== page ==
Graffiti is a generally accepted legitimate pursuit, used as lazy short-hand for ‘urban’ and as approved decoration for development hoardings. The confrontation involved in writing on a wall has been diluted and commoditised.
But before graffiti reinvented itself as artistic expression it was a good way to make yourself seen, and heard. Now instantaneous communication — and the rise of online petitions — makes a painted slogan seems old-fashioned, but the graffiti of the past is strangely hard to forget. The graffiti that has marked London over the past 50 years reveals instant messages that are political, surreal, particular, oblique or just plain direct.
1. G Davis is innocent
This slogan, with its strangely formal use of an initial, referred to George Davis, who was jailed for 20 years in 1974 for robbing the London Electricity Board showroom in Ilford. The case against him was based on a questionable identification evidence, but it proved enough to send him down. When his appeal was refused, the ‘George Davis is Innocent’ campaign took a new approach. It came to national attention in August 1975, when campaigners dug up the pitch at the Headingley cricket ground, forcing the England v Australia test match to be abandoned. Other high profile stunts followed, with Davis’ friend Peter Chappell driving his lorry up the front steps of national newspapers and into the gates of Buckingham Palace. Roger Daltrey supported the cause and Sham 69 wrote a song about Davis. The slogan, sometimes written as “G. Davis is Innocent OK”, appeared all over London.
The pressure worked and Davis was freed by the Home Secretary in 1976. Eighteen months later he was caught red-handed robbing the Bank of Cyprus, and sent to prison for 11 years. He was back in jail again in 1987 for theft. But his conviction for the Ilford robbery was formally overturned in 2011, by which time sightings of the graffiti declaring his innocence had finally become rare. However an example survives, 40 years after it was painted, under a railway bridge on Salmon Lane, Limehouse.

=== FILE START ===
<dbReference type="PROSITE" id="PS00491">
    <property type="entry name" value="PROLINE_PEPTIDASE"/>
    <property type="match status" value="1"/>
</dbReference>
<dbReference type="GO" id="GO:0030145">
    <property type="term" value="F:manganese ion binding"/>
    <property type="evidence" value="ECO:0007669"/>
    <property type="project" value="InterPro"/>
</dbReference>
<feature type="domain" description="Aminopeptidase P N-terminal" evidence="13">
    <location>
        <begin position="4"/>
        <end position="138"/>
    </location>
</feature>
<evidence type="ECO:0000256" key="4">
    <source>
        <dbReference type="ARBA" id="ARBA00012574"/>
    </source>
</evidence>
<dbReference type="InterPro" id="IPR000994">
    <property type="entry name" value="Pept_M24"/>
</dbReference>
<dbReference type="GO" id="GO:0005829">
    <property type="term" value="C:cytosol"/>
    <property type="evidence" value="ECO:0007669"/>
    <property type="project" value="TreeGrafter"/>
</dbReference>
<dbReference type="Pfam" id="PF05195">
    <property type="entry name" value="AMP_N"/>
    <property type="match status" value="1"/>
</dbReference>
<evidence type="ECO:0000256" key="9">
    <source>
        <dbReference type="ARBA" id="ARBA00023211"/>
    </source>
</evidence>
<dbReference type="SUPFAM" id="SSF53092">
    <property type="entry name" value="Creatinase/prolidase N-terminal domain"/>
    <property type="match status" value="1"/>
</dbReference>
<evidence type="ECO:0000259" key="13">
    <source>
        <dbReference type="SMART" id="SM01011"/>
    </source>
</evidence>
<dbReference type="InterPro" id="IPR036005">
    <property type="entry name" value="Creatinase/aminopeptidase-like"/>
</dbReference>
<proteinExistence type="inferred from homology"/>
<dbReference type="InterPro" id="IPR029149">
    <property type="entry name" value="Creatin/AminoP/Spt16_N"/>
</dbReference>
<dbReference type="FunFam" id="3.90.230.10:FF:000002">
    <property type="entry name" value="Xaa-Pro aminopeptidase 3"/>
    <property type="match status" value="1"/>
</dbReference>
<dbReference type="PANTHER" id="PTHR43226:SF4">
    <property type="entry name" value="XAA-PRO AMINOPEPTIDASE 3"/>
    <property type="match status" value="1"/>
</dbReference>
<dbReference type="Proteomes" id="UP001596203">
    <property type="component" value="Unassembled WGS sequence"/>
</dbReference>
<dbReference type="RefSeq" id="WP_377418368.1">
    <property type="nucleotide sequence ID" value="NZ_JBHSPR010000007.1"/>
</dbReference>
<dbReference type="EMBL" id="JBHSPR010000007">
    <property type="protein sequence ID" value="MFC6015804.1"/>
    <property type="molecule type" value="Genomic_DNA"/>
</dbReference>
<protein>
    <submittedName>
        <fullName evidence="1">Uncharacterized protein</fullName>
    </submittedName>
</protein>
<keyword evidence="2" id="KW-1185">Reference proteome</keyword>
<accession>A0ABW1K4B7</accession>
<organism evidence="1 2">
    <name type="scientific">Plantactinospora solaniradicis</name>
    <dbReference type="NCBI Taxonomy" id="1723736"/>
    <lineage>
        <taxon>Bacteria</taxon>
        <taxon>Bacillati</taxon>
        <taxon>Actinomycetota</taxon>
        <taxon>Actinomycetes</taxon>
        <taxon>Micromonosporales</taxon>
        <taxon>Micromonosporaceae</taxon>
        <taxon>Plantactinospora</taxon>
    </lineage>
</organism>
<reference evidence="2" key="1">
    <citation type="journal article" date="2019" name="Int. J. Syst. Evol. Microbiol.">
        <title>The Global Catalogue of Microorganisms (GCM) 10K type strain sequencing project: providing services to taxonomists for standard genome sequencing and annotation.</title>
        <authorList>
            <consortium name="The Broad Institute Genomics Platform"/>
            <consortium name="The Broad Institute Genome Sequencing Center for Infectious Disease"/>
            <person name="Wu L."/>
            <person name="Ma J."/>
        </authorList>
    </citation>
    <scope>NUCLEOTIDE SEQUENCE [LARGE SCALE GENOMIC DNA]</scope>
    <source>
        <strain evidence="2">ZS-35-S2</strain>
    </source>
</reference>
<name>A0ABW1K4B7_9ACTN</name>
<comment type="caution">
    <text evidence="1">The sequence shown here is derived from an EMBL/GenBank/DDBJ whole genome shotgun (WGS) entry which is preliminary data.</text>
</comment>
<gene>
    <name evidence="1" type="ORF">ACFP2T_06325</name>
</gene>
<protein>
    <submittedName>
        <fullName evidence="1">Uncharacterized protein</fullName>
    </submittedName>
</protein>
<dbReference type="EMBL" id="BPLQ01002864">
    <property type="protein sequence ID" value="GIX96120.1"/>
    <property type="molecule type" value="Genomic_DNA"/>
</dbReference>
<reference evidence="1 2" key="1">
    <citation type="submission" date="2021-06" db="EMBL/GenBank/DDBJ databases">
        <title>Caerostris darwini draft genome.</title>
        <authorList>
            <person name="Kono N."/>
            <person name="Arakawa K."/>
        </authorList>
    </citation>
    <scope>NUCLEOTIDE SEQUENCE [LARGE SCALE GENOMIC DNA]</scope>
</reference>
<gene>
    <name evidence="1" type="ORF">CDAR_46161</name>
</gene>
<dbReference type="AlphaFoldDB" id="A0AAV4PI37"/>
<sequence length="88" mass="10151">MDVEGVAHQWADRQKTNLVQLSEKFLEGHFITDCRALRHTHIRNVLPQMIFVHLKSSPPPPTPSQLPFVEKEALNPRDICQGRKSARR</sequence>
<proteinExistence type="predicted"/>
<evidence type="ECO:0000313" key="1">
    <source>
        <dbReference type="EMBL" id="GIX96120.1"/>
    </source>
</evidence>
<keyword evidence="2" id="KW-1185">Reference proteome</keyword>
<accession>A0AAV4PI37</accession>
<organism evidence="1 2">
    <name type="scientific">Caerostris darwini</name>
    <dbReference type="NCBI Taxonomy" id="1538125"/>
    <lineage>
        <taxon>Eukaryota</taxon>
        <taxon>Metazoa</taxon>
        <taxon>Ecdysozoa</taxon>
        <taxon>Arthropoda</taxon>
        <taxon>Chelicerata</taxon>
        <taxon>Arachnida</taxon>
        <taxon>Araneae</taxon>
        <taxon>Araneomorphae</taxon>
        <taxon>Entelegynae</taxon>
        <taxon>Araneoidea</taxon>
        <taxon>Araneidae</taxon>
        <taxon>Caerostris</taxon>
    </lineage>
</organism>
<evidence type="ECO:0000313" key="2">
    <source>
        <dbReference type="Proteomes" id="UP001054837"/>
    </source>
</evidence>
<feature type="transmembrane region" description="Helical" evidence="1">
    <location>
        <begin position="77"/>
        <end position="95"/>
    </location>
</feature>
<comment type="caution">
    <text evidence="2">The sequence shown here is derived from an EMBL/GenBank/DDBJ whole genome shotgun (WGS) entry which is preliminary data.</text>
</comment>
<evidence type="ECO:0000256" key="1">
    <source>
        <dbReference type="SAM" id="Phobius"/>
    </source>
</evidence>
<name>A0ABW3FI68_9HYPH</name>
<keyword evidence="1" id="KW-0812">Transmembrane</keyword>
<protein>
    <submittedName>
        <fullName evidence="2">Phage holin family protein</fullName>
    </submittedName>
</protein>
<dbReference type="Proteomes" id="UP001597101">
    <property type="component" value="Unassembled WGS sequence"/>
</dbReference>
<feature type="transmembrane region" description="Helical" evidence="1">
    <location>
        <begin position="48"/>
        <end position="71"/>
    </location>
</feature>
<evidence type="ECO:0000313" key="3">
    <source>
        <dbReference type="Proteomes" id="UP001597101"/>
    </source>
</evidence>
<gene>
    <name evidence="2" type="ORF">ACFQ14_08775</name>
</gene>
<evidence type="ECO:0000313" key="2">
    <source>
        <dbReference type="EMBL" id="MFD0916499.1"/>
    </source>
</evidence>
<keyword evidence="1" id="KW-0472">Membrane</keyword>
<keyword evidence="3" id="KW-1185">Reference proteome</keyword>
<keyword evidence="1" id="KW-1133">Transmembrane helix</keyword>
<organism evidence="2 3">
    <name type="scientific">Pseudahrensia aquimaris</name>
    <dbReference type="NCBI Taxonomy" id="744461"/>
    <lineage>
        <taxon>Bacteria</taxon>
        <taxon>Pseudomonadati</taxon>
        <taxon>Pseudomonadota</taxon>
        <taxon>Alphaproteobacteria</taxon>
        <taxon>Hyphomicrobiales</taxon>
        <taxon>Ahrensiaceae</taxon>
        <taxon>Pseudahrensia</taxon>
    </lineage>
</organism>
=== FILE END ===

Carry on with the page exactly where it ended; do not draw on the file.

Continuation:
2. Smash the Poll Tax/Pay No Tax
There seem to be remarkably few photographs of a slogan that defined its time. The Poll Tax, as the Community Charge was universally known, was introduced to replace the rates in England and Wales in 1990, having first been controversially tested in Scotland. It quickly became the focus of opposition to the Conservative government. The Poll Tax saga triggered an unstoppable chain of events and, only eight months after its introduction, Margaret Thatcher was defenestrated by her own colleagues.
Opposition peaked with the March 1990 Trafalgar Square Poll Tax riots, where the crowds carried “Pay No Poll Tax” placards, and daubed their slogan across the West End. “Pay No Poll Tax” and “Smash the Poll Tax” were painted on walls all over the city — and across the country — where they remained for years. Before the rebuilding of Hungerford Footbridge in 2000, the central pier carried the slogan in particularly large letters. Now, nearly 25 years after the event, the ultimate symbol of 90s London may have finally vanished.
3. Move Heaven and Earth to Defend the Life of Chairman Gonzalo
Strangely enough, the stencil graffiti of the mid-90s was dominated by the supporters of Peru’s Sendero Luminoso (Shining Path) guerillas. Their oddly-worded slogan, referencing apparently obscure events in South America, spread across London. It quoted a headline that appeared in the London-based “revolutionary” newspaper A World To Win, in September 1993. Chairman Gonzalo or 'Comrade Gonzalo' was the nom-de-guerre of Abimael Guzmán, leader of the Maoist Shining Path movement, whose insurgency against the Peruvian government began in the 80s and continues today.